Why viking raiders seemed to disappear from history

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viking helmets
Viking helmets. (Photo courtesy of Helgi Halldórsson via Wikipedia)

The Vikings may be one of the most misunderstood groups of people that ever raided and pillaged Europe. The enduring enigma exists because the Vikings as a whole were not incredibly fond of actually writing things down. In fact, much of what is known about Vikings today comes from the writings of people who fought Vikings.

When the history of your entire culture is being written by your enemies, they’re bound to get a few things wrong. What we know is they raided coastal villages from the Middle East to North America and spread themselves out further and further until they stopped.

The Viking Age lasted roughly 300 years, beginning with the 793 raid on Lindisfarne, England. While raids had happened against England and elsewhere in the past, this time, the pagan Vikings sacked a Christian monastery. Monks were thrown into the sea and the valuables carried off.

Guests from Overseas (1901) by Nicholas Roerich, depicting a Varangian raid.

Viking raids likely happened many times before this one, but this attack put the Vikings on the map. The raid on the Northumbrian island was recorded as the most violent attack on the British Isles to that date. Stories of the northmen spread almost as fast as Vikings themselves began to fan out. 

As they spread to the Faroe Islands, Scotland, Greenland, Iceland, and even what is today coastal Canada, they began to make permanent settlements that would include farming as a means of production, not just raiding. To find out why they stopped raiding altogether, we have to look at Europe as a whole.

In the early Middle Ages, Europe was not the place with clearly-defined borders and leaders that we know it to be today. Small kingdoms and principalities dominated, if they had a central authority at all. This means that towns and villages had no means of defending themselves, save for a loosely formed militia. 

Vikings, on the other hand, were a closely-knit egalitarian society. When they went out to raid other lands, they did so as individuals. Their tactics were mostly effective because of surprise and shock. They were skilled warriors, but one or two viking longboats wasn’t meant to create a real invasion force.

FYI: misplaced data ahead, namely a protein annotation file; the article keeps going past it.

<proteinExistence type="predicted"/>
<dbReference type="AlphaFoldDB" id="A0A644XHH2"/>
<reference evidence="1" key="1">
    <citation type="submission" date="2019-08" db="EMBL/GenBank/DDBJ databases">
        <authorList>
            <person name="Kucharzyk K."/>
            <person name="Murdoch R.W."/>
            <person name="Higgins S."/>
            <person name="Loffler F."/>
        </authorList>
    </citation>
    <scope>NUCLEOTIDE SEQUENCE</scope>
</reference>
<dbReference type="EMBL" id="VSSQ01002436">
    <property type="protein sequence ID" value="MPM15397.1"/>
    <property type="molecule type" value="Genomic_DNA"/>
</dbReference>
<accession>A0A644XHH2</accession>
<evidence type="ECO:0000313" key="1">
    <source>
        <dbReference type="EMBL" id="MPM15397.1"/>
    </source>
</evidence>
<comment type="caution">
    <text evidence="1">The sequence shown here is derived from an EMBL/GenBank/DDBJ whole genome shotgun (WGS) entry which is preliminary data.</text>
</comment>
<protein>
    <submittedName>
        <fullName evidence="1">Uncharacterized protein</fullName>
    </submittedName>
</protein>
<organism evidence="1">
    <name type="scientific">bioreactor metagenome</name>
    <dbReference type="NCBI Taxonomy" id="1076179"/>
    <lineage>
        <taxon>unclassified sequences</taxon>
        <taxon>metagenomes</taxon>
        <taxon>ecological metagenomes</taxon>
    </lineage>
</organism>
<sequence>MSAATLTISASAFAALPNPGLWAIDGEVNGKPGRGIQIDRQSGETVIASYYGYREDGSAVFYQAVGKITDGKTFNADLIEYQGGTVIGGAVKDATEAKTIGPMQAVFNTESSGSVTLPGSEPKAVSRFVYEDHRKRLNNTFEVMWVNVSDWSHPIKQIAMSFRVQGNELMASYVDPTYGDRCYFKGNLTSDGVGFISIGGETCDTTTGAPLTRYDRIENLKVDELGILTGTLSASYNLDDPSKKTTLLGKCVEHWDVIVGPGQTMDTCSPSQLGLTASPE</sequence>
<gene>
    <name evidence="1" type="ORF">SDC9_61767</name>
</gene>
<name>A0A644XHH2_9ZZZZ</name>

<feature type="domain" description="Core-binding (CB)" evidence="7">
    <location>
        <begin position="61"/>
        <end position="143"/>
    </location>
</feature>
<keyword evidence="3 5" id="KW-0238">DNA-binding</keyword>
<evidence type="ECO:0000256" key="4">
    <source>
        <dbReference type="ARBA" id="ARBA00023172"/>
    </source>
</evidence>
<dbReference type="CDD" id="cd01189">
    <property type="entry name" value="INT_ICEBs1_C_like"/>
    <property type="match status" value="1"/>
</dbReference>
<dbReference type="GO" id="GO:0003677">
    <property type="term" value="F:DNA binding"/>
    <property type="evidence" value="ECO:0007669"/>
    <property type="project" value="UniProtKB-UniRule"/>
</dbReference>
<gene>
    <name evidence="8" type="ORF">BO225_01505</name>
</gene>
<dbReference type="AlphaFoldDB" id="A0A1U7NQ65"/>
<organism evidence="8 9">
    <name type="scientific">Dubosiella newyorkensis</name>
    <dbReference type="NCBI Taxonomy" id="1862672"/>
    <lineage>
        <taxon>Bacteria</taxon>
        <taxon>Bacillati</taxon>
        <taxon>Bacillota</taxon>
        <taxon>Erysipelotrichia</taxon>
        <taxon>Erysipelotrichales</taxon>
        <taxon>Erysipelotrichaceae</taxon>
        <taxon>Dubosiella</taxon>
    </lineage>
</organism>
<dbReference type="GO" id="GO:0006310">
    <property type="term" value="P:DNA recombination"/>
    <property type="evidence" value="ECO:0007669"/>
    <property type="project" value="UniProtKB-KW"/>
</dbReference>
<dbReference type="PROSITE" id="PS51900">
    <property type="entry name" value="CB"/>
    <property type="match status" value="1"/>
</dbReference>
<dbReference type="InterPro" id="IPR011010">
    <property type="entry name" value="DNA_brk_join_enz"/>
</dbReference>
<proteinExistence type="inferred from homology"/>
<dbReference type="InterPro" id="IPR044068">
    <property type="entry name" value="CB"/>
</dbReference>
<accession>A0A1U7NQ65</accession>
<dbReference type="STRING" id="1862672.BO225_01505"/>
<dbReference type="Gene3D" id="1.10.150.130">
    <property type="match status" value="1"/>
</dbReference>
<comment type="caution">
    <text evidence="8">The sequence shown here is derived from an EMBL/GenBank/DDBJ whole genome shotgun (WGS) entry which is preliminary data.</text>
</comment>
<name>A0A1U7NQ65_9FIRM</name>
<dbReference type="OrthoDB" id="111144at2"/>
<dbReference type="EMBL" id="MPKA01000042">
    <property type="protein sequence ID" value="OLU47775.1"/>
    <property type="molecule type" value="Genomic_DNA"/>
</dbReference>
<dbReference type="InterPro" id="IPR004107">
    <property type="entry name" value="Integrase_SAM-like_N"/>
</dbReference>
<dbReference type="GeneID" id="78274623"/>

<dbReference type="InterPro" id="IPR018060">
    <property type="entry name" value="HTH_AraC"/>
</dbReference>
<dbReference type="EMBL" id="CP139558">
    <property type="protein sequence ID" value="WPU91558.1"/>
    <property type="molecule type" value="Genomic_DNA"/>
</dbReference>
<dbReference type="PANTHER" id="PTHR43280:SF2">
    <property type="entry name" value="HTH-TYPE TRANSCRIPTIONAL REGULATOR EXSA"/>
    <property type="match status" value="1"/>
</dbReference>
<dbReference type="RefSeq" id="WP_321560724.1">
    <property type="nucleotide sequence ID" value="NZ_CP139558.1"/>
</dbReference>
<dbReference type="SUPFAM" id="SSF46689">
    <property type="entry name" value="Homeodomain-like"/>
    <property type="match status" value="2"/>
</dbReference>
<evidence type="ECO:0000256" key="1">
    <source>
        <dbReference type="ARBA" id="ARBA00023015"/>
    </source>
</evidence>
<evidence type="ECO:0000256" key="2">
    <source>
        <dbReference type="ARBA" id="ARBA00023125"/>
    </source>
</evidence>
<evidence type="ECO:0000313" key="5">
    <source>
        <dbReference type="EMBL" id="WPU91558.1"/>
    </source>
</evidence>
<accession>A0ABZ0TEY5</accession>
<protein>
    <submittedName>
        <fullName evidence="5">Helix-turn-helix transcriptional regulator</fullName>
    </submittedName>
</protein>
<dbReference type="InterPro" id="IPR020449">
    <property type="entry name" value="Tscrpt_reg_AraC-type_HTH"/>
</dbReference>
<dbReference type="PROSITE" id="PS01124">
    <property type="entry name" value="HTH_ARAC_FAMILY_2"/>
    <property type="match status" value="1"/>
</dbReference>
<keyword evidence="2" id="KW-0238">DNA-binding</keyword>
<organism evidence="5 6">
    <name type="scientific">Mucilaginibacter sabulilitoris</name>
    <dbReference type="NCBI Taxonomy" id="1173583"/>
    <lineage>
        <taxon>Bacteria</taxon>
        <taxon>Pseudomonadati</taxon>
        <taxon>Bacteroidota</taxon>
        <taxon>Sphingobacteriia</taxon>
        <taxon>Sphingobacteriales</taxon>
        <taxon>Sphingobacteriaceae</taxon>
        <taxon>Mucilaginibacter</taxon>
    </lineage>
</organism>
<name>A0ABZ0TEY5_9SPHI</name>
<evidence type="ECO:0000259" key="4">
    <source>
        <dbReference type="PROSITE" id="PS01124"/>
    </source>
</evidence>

Vikings fighting (part of a festival), photo taken in August 2005 in Denmark by Tone.

As time went on, Viking homelands were creeping closer and closer to Christianity, a conversion that Viking leaders resisted for centuries. By 911, a Viking chieftain named Rolo was in charge of the French province of Normandy. He secured his fiefdom by promising the Frankish king he would convert to Christianity and keep Viking raiders at bay.

As Christianity began to take over the Viking culture and religion, the raids began to slow down. While this change was happening in the Viking lands, the other areas of Europe began to fall under more and more centralized authority, which meant things like taxes, standing armies, and coastal fortifications. The Vikings’ tactics were no longer as effective when they had to contend against professional soldiers, new weapons, new fortifications and fewer settlements to target along coastlines. 

Magnus Barelegs Viking Festival, Delamont Country Park, Killyleagh, County Down, Northern Ireland, June 2012. (Wikipedia)

With Christianity reforming the northmen’s culture and more and more raids becoming less effective, it was nearly time for one last score. A Viking named Earl Totsig Godwinson was exiled from England after a failed attempt to take over Northumbria, which set the stage for the end of the Viking Age.

Godwinson approached Harald Hardrata, the King of Norway. Harald was impelled to help Godwinson return to England, and in 1066, invaded England. At the Battle of Stamford Bridge, Harald and Totsig were both killed by the armies of the English King Harold Godwinson, Totsig’s brother.

It was the last major Viking invasion of Europe. The raids tapered off as they became less and less fruitful.